Am Fam Physician. 2006 Dec 1;74(11):1944-1946.
Approximately one third of adults in the United States take dietary supplements. Many of these people take supplements to ensure adequate nutrition and to prevent or treat disease. Huang and colleagues analyzed the literature on the effectiveness of multivitamin and mineral supplements in the general population for the primary prevention of cancer and chronic disease as well as the safety of these supplements in adults and children. The Agency for Healthcare Research and Quality was contracted to study these questions.
A multivitamin and mineral supplement was defined as containing three or more vitamins or minerals without herbs, hormones, or drugs. For the literature search, the authors included randomized controlled trials (RCTs) on the effectiveness of these supplements and also looked at observational studies and RCTs on the safety of these supplements. They found five trials, one each on the effectiveness of multivitamin and mineral supplements for the prevention of cancer, cardiovascular disease, hypertension, cataracts, and age-related macular degeneration; however, no RCTs on other chronic diseases were found. The overall study quality was fair. Most studies followed patients for five years or more.
For the primary prevention of cancer, cardiovascular disease, cataracts, age-related macular degeneration, and hypertension, the authors found that the strength of the evidence supporting the effectiveness of multivitamin and mineral supplements was very low. However, it was suggested that supplementation may slow the progression of age-related macular degeneration in patients who are at a higher risk of the disease’s advanced stages. Four trials and three case reports were found that addressed the safety of multivitamin and mineral supplementation, but there was not a consistent pattern of increased adverse events.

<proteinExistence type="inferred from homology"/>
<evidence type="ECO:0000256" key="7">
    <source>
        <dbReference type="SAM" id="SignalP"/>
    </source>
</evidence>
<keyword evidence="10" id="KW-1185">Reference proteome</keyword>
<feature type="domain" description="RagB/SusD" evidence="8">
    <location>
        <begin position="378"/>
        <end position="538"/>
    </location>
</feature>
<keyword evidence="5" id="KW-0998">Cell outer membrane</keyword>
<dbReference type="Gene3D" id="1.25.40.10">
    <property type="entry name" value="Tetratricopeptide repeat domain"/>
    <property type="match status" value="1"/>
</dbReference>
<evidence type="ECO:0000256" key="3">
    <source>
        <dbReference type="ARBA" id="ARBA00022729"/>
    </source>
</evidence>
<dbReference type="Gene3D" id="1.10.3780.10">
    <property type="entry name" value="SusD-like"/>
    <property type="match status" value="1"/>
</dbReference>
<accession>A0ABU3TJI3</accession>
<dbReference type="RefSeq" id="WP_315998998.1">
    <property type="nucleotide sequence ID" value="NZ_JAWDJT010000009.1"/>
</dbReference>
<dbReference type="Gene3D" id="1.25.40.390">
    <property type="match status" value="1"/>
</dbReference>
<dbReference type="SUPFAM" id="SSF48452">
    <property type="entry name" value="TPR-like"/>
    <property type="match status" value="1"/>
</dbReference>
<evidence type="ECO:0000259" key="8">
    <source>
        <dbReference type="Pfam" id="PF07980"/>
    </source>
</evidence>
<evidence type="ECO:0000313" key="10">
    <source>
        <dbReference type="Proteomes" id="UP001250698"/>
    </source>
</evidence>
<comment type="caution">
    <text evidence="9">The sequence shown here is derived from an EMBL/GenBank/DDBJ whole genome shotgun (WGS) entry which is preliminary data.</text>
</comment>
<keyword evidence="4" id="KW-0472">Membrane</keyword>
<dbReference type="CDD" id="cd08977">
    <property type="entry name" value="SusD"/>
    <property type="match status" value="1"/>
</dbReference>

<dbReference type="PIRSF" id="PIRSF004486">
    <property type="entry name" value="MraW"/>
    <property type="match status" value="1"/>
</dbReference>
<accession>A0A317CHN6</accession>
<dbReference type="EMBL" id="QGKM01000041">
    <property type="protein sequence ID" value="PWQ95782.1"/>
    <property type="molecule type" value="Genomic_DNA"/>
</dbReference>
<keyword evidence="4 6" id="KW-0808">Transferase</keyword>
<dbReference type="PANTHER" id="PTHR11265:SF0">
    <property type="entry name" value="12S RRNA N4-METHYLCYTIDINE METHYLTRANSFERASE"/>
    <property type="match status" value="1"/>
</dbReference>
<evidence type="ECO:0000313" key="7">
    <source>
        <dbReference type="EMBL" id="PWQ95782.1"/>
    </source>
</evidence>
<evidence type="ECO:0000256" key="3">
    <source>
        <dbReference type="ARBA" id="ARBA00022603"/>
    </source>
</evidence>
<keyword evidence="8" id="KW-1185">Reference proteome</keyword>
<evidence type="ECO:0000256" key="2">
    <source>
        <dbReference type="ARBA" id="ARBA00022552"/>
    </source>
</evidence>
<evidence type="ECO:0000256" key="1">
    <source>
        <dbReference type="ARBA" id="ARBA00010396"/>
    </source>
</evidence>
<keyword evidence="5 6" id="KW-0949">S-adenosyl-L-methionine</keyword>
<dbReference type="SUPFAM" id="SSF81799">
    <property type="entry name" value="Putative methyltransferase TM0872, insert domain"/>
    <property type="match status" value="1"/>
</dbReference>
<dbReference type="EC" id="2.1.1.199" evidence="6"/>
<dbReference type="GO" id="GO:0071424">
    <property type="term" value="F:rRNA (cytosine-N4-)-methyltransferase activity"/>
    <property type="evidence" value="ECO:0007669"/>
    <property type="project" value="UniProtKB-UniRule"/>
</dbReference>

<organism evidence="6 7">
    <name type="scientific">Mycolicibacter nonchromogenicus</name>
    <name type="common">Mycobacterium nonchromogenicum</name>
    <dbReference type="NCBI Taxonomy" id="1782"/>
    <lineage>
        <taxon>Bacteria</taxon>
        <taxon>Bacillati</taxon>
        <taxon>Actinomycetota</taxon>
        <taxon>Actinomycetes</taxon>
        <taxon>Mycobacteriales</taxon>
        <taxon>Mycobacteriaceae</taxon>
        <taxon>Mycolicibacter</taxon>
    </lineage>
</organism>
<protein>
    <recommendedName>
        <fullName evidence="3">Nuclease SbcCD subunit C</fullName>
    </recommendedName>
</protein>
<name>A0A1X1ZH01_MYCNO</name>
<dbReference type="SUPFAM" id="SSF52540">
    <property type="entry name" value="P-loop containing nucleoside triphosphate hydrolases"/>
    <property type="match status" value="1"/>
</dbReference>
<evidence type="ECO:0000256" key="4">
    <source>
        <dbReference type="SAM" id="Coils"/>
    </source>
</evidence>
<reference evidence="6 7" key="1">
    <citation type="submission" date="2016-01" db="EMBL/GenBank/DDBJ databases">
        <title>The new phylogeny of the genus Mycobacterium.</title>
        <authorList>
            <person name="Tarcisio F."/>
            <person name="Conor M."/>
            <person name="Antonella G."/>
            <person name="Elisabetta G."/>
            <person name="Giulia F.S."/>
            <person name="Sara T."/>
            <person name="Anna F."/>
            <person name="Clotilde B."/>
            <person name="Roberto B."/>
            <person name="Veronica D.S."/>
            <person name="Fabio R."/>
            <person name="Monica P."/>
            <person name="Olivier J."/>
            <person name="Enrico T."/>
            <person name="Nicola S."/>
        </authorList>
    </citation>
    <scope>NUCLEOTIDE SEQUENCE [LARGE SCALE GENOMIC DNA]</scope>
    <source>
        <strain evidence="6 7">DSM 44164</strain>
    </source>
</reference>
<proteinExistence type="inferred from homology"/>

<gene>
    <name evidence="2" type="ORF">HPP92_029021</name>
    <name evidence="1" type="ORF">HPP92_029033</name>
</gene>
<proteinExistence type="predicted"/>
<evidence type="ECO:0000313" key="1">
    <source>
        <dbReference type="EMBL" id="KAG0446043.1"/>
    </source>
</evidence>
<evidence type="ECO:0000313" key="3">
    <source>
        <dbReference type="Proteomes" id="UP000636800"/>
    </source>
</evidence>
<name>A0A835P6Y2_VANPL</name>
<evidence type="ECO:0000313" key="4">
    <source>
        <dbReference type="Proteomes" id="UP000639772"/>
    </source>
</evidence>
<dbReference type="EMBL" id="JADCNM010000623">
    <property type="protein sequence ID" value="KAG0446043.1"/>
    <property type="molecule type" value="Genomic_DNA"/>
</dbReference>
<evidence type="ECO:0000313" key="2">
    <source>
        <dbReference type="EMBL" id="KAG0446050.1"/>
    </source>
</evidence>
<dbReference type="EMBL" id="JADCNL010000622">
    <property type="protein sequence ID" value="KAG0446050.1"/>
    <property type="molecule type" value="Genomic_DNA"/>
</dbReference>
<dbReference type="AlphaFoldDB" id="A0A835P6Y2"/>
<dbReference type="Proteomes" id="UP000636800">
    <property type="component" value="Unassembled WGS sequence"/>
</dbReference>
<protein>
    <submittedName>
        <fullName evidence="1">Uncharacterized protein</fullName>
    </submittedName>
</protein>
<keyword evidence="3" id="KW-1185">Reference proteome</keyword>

The authors conclude that it is not clear if multivitamin and mineral supplementation is efficacious for primary prevention of hypertension, cardiovascular disease, or cataracts in the general population. There also are no data comparing a healthful, balanced diet to dietary supplementation. Although it is unlikely that there are serious adverse effects from multivitamin and mineral supplementation, physicians should be aware that there are few data to ensure the safety of their patients.
Huang HY, et al. The efficacy and safety of multivitamin and mineral supplement use to prevent cancer and chronic disease in adults. Ann Intern Med. September 5, 2006;145:372–85.
editor’s note: This study formed the basis for a consensus panel statement from the National Institutes of Health, which raised concerns about the recent trend toward fortifying foods and the widespread use of supplementation.1 The panel recommends that authorization be given to the U.S. Food and Drug Administration to regulate multivitaminand mineral supplements, which would ensure the safety of the public and the quality of the products, track adverse events, require appropriate labeling, and inform the public about concerns.—c.k.
1. NIH state-of-the-science conference statement: multivitamin/mineral supplements and chronic disease prevention. Ann Intern Med. 2006;145:364–71.
Copyright © 2006 by the American Academy of Family Physicians.
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